Whether with pipe or fong to charm the ear, Creatures, which when admitted in the ark, Thro' all the land did Jamie find a peer ? Their Saviour shunn'd, and rankled in the dark, Çurs'd be that year by ev'ry honest Scot, Found place within : marking her noisome road And in the shepherd's calendar forgot, With poison's trail, here crawl'd the bloated toad; That fatal year, when Jamie, hapless swain, There webs were spread of more than common size, In evil hour forlook the peaceful plain. And half-starv'd spiders prey'd on half-starv'd fies; Jamie, when our young Laird discreetly filed, In quest of food, efts strove in vain to crawl ; Was seiz'd and hang'd till he was dead, dead, Slugs, plach'd with hunger, smear'd the nimy wall ; dead.


There, like the Sons of Israel, having trod, Full forely may we all lament that day;

For the fix'd term of years ordaind by God, For all were losers in the deadly fray.

A barren defert, we shall seize rich plains, Five brothers had 1, on the Scottish plains,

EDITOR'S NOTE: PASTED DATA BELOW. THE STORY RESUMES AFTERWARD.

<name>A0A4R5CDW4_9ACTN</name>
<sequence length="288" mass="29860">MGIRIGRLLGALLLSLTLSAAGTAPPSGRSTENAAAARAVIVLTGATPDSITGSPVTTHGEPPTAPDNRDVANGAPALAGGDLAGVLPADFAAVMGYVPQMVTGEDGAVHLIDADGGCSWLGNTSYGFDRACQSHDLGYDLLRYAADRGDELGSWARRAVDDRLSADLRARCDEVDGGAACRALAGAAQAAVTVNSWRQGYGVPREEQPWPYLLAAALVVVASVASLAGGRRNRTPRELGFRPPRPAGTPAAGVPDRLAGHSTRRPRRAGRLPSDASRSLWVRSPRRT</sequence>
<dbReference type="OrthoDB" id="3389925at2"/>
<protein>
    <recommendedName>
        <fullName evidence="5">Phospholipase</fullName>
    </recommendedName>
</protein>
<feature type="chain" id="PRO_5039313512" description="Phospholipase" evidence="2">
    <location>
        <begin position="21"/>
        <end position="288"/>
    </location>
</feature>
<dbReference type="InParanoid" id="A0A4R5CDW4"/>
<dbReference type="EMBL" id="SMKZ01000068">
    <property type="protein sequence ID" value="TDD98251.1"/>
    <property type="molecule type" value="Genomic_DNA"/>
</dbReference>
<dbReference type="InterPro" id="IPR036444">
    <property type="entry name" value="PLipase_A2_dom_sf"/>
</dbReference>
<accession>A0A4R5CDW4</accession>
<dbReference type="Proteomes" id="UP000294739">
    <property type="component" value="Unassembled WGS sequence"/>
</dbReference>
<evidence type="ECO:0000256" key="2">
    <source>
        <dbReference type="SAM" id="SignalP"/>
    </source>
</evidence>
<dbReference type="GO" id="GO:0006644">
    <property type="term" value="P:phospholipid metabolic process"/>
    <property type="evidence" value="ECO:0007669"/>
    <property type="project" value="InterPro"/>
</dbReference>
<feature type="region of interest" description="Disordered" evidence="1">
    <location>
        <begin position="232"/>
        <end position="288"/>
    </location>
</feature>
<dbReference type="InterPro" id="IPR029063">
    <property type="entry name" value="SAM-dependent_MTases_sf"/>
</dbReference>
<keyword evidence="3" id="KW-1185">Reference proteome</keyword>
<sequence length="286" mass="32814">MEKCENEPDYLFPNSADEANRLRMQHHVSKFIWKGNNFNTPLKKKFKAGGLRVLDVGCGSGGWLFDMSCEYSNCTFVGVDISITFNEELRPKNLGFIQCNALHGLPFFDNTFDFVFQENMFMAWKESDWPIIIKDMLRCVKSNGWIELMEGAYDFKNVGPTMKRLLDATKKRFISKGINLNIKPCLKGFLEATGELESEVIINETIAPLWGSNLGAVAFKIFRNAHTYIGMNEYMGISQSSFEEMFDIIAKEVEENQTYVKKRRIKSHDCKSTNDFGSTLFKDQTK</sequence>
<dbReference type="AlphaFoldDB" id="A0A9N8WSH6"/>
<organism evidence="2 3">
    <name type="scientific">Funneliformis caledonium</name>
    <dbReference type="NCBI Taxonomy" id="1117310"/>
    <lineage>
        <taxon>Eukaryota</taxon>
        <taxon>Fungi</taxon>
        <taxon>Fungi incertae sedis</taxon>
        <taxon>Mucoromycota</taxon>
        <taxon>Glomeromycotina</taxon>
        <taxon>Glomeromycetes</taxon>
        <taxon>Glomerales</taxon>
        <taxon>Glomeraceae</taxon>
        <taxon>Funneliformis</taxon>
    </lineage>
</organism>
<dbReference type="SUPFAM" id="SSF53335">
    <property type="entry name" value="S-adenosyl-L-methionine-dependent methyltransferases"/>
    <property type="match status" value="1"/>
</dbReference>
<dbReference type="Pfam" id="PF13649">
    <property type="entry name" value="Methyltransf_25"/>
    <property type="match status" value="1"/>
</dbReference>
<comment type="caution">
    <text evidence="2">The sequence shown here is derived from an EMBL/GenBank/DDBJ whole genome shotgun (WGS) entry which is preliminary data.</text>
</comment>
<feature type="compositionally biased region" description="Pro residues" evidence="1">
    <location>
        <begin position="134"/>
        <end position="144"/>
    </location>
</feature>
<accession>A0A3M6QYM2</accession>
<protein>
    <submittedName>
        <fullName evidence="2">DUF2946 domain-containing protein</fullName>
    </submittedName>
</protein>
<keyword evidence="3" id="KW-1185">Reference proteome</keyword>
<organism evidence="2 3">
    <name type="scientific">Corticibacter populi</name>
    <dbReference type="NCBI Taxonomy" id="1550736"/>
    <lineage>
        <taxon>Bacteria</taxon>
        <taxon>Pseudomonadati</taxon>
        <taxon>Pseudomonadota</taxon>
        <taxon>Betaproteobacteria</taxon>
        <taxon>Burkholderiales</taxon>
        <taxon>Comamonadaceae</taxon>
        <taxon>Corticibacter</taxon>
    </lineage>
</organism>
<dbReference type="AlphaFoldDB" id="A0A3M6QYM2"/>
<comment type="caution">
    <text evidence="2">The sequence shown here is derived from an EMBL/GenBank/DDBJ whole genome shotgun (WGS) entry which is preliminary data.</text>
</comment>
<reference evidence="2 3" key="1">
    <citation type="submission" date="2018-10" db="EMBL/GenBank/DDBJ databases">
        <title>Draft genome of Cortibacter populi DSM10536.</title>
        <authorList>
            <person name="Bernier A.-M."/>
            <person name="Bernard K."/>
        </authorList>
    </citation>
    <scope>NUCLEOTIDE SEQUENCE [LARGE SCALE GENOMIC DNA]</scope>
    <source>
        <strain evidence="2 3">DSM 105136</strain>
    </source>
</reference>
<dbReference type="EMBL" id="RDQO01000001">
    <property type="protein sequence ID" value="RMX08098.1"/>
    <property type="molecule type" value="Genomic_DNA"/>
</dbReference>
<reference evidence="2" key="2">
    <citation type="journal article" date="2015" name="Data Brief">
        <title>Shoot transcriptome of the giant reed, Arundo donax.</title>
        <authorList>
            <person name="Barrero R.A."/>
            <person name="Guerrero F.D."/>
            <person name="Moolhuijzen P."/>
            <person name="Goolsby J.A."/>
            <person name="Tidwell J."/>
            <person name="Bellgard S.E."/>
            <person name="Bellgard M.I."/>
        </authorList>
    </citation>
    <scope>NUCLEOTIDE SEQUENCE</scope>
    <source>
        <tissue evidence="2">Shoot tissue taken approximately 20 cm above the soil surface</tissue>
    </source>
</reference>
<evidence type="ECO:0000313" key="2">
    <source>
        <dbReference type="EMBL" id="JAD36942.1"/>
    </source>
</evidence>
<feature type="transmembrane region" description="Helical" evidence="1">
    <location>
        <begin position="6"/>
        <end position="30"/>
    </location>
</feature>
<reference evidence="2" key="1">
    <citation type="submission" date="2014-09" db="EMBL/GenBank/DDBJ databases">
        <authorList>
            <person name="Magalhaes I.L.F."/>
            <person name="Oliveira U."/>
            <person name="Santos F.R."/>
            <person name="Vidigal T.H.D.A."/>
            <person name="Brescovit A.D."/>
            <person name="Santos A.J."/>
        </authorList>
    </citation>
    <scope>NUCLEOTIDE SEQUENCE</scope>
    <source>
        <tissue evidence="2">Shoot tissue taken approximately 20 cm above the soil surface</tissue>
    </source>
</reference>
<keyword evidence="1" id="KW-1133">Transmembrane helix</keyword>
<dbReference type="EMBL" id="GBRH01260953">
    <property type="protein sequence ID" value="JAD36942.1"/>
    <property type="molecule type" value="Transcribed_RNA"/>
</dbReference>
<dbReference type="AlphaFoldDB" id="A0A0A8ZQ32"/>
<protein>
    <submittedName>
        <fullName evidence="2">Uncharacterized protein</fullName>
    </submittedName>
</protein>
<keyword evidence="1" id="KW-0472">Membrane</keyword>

Where milk with honey flows, and plenty reigns. Well Joft thou know were none more hopeful fwains; With some few natives join'd, some pliare few, Five brothers there I loft, in manhood's pride, Who worship int'rest, and our track pursue, Two in the field, and three on gibbets died : There shall we, tho' the wretched people grieve, Al! filly swains, to follow war's alarms!

Ravage at large, nor ask the owners leave.
At! what hath thepherd's life to do with arms ! For us, the earth shall bring forth her increase;

For us, the flocks shall wear a golden flecce;

Fat beeves shall yield us dainties not our own,
Mention it not-There saw I strangers clad And the grape biced a nectar yet unknown;
In all the honours of our ravith'd plaid,

For our advantage snall their harvests grow,
Saw the Ferrara too, our nation's pride,

And Scotsmen reap what they disdain'd to fow; Unwilling grace the aukward victor's side.

For us, the sun hall climb the cartera hill; There fell our choicest youth, and from that day For us, the rain shall fall, the dew diftil; Mate never Sawney tune the merry lay ;